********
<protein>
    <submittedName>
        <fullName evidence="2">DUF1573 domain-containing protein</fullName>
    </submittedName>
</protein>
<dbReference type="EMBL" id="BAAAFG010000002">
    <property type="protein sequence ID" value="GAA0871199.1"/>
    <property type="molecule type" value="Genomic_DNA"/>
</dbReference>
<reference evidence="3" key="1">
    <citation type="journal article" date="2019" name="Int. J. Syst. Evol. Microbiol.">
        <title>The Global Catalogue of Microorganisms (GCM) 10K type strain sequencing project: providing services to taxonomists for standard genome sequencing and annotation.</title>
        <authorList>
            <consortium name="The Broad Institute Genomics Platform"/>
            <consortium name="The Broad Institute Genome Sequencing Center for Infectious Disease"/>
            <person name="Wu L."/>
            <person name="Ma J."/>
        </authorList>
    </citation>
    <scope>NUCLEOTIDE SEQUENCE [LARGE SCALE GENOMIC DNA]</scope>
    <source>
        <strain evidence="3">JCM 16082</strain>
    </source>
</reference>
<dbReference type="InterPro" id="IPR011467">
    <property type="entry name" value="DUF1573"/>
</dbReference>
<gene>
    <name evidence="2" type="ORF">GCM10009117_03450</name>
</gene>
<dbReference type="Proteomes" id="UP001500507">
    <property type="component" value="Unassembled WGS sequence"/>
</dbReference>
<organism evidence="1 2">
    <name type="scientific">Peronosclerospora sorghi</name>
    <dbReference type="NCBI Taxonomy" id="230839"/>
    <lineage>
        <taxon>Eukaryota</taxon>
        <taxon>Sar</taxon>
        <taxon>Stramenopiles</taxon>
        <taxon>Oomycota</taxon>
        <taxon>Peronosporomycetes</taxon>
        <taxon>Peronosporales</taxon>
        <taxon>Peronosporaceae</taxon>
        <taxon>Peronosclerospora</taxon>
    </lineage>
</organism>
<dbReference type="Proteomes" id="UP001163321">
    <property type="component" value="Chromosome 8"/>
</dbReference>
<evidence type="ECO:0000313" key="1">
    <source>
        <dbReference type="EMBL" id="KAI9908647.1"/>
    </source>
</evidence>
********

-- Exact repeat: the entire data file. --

<protein>
    <submittedName>
        <fullName evidence="2">DUF1573 domain-containing protein</fullName>
    </submittedName>
</protein>
<dbReference type="EMBL" id="BAAAFG010000002">
    <property type="protein sequence ID" value="GAA0871199.1"/>
    <property type="molecule type" value="Genomic_DNA"/>
</dbReference>
<reference evidence="3" key="1">
    <citation type="journal article" date="2019" name="Int. J. Syst. Evol. Microbiol.">
        <title>The Global Catalogue of Microorganisms (GCM) 10K type strain sequencing project: providing services to taxonomists for standard genome sequencing and annotation.</title>
        <authorList>
            <consortium name="The Broad Institute Genomics Platform"/>
            <consortium name="The Broad Institute Genome Sequencing Center for Infectious Disease"/>
            <person name="Wu L."/>
            <person name="Ma J."/>
        </authorList>
    </citation>
    <scope>NUCLEOTIDE SEQUENCE [LARGE SCALE GENOMIC DNA]</scope>
    <source>
        <strain evidence="3">JCM 16082</strain>
    </source>
</reference>
<dbReference type="InterPro" id="IPR011467">
    <property type="entry name" value="DUF1573"/>
</dbReference>
<gene>
    <name evidence="2" type="ORF">GCM10009117_03450</name>
</gene>
<dbReference type="Proteomes" id="UP001500507">
    <property type="component" value="Unassembled WGS sequence"/>
</dbReference>
<organism evidence="1 2">
    <name type="scientific">Peronosclerospora sorghi</name>
    <dbReference type="NCBI Taxonomy" id="230839"/>
    <lineage>
        <taxon>Eukaryota</taxon>
        <taxon>Sar</taxon>
        <taxon>Stramenopiles</taxon>
        <taxon>Oomycota</taxon>
        <taxon>Peronosporomycetes</taxon>
        <taxon>Peronosporales</taxon>
        <taxon>Peronosporaceae</taxon>
        <taxon>Peronosclerospora</taxon>
    </lineage>
</organism>
<dbReference type="Proteomes" id="UP001163321">
    <property type="component" value="Chromosome 8"/>
</dbReference>
<evidence type="ECO:0000313" key="1">
    <source>
        <dbReference type="EMBL" id="KAI9908647.1"/>
    </source>
</evidence>